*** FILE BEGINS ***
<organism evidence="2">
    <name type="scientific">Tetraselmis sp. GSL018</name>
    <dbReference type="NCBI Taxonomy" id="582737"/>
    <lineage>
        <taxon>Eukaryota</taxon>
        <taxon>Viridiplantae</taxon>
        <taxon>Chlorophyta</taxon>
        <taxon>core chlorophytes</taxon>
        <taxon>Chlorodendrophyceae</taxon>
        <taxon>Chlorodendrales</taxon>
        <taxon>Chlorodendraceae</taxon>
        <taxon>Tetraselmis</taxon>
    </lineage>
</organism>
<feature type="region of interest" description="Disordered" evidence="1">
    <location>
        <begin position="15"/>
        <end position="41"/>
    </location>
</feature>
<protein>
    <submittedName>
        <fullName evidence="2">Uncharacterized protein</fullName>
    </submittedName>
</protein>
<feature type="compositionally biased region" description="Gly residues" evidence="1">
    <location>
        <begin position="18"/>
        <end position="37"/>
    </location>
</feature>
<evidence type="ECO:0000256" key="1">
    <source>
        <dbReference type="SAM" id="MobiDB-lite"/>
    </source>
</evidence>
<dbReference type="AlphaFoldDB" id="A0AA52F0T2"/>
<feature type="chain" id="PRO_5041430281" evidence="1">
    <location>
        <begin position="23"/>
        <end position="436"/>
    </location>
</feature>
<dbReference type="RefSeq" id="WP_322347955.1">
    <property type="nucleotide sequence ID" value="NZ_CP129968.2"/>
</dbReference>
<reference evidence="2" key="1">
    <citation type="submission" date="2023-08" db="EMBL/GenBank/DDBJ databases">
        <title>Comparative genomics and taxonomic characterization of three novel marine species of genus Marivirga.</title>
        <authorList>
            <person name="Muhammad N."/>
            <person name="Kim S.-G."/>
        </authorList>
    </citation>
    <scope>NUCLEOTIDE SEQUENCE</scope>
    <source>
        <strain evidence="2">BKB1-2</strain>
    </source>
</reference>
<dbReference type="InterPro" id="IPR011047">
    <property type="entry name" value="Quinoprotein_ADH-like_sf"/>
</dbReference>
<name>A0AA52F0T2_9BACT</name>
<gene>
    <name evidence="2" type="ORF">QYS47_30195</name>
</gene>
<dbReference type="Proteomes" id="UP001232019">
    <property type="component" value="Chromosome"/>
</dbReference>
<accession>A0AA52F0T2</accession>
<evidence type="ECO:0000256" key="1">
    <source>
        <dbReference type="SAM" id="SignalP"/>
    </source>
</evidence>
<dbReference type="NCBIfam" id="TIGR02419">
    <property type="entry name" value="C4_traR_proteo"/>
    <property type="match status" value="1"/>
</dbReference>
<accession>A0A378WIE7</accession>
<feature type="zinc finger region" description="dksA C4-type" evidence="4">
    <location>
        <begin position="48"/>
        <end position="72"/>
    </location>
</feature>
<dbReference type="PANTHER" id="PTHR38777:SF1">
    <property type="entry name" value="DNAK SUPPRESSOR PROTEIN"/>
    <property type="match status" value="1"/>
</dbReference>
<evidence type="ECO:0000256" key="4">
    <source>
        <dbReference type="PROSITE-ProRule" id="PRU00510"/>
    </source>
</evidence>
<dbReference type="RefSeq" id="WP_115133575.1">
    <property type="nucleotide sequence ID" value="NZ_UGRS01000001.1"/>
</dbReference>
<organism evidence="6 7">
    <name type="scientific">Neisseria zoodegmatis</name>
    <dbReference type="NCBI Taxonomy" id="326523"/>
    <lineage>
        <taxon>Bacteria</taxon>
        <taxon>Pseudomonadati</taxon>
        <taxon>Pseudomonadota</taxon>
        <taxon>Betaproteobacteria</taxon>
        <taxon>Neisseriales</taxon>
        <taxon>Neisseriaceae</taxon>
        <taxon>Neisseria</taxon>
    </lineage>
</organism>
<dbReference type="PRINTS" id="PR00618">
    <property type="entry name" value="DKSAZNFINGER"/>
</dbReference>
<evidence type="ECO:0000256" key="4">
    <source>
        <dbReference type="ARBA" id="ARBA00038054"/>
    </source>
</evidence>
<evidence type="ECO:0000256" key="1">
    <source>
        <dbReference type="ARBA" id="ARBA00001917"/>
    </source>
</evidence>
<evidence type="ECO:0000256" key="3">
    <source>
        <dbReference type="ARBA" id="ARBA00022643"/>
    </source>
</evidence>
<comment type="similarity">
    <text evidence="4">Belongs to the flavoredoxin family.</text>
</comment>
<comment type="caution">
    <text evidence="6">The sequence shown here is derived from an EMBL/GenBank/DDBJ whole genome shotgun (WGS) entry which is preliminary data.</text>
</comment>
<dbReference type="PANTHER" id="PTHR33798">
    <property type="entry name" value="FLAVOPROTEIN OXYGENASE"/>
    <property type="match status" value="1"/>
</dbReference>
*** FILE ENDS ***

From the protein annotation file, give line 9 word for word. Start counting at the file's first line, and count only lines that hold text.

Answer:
        <taxon>Chlorodendrophyceae</taxon>